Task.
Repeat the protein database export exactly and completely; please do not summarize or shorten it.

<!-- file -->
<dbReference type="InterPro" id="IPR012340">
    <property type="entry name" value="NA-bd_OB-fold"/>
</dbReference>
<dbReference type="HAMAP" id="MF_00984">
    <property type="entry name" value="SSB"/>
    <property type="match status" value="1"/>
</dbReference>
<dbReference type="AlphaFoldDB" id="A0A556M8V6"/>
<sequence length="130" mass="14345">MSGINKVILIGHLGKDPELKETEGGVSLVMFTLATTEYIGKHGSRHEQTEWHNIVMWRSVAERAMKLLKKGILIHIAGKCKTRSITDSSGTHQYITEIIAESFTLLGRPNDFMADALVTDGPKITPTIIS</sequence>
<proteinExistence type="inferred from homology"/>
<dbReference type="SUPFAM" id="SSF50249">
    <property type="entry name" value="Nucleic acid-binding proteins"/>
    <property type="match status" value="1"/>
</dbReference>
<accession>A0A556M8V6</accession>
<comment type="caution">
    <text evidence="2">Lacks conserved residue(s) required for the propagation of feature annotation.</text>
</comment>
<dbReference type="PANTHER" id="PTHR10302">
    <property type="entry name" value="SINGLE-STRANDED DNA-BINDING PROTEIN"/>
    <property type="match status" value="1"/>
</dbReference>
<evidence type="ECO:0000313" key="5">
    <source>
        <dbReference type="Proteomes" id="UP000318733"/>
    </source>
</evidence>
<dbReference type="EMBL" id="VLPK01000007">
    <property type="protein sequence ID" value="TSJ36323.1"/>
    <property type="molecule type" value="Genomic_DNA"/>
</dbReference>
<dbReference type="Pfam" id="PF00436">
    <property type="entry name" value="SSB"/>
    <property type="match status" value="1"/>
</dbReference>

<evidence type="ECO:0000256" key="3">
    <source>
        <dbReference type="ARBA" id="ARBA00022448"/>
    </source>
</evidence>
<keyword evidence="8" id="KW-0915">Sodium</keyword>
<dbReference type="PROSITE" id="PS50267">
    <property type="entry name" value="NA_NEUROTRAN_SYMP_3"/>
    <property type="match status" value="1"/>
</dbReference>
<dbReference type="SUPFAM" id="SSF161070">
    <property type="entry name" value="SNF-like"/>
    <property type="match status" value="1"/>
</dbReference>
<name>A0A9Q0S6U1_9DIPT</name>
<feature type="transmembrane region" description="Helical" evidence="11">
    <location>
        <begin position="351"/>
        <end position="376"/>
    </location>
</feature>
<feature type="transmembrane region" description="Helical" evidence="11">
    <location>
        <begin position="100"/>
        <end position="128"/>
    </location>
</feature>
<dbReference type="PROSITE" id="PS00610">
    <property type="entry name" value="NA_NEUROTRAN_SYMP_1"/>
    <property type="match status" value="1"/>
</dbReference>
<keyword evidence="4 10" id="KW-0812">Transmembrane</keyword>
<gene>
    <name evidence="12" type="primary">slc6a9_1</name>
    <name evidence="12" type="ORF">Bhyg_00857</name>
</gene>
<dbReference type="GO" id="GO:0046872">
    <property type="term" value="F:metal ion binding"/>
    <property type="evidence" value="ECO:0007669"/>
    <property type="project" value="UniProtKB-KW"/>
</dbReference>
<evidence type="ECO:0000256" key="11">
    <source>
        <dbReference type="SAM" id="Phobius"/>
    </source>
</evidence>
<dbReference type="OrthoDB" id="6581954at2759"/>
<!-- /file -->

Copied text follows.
<dbReference type="InterPro" id="IPR012340">
    <property type="entry name" value="NA-bd_OB-fold"/>
</dbReference>
<dbReference type="HAMAP" id="MF_00984">
    <property type="entry name" value="SSB"/>
    <property type="match status" value="1"/>
</dbReference>
<dbReference type="AlphaFoldDB" id="A0A556M8V6"/>
<sequence length="130" mass="14345">MSGINKVILIGHLGKDPELKETEGGVSLVMFTLATTEYIGKHGSRHEQTEWHNIVMWRSVAERAMKLLKKGILIHIAGKCKTRSITDSSGTHQYITEIIAESFTLLGRPNDFMADALVTDGPKITPTIIS</sequence>
<proteinExistence type="inferred from homology"/>
<dbReference type="SUPFAM" id="SSF50249">
    <property type="entry name" value="Nucleic acid-binding proteins"/>
    <property type="match status" value="1"/>
</dbReference>
<accession>A0A556M8V6</accession>
<comment type="caution">
    <text evidence="2">Lacks conserved residue(s) required for the propagation of feature annotation.</text>
</comment>
<dbReference type="PANTHER" id="PTHR10302">
    <property type="entry name" value="SINGLE-STRANDED DNA-BINDING PROTEIN"/>
    <property type="match status" value="1"/>
</dbReference>
<evidence type="ECO:0000313" key="5">
    <source>
        <dbReference type="Proteomes" id="UP000318733"/>
    </source>
</evidence>
<dbReference type="EMBL" id="VLPK01000007">
    <property type="protein sequence ID" value="TSJ36323.1"/>
    <property type="molecule type" value="Genomic_DNA"/>
</dbReference>
<dbReference type="Pfam" id="PF00436">
    <property type="entry name" value="SSB"/>
    <property type="match status" value="1"/>
</dbReference>

<evidence type="ECO:0000256" key="3">
    <source>
        <dbReference type="ARBA" id="ARBA00022448"/>
    </source>
</evidence>
<keyword evidence="8" id="KW-0915">Sodium</keyword>
<dbReference type="PROSITE" id="PS50267">
    <property type="entry name" value="NA_NEUROTRAN_SYMP_3"/>
    <property type="match status" value="1"/>
</dbReference>
<dbReference type="SUPFAM" id="SSF161070">
    <property type="entry name" value="SNF-like"/>
    <property type="match status" value="1"/>
</dbReference>
<name>A0A9Q0S6U1_9DIPT</name>
<feature type="transmembrane region" description="Helical" evidence="11">
    <location>
        <begin position="351"/>
        <end position="376"/>
    </location>
</feature>
<feature type="transmembrane region" description="Helical" evidence="11">
    <location>
        <begin position="100"/>
        <end position="128"/>
    </location>
</feature>
<dbReference type="PROSITE" id="PS00610">
    <property type="entry name" value="NA_NEUROTRAN_SYMP_1"/>
    <property type="match status" value="1"/>
</dbReference>
<keyword evidence="4 10" id="KW-0812">Transmembrane</keyword>
<gene>
    <name evidence="12" type="primary">slc6a9_1</name>
    <name evidence="12" type="ORF">Bhyg_00857</name>
</gene>
<dbReference type="GO" id="GO:0046872">
    <property type="term" value="F:metal ion binding"/>
    <property type="evidence" value="ECO:0007669"/>
    <property type="project" value="UniProtKB-KW"/>
</dbReference>
<evidence type="ECO:0000256" key="11">
    <source>
        <dbReference type="SAM" id="Phobius"/>
    </source>
</evidence>
<dbReference type="OrthoDB" id="6581954at2759"/>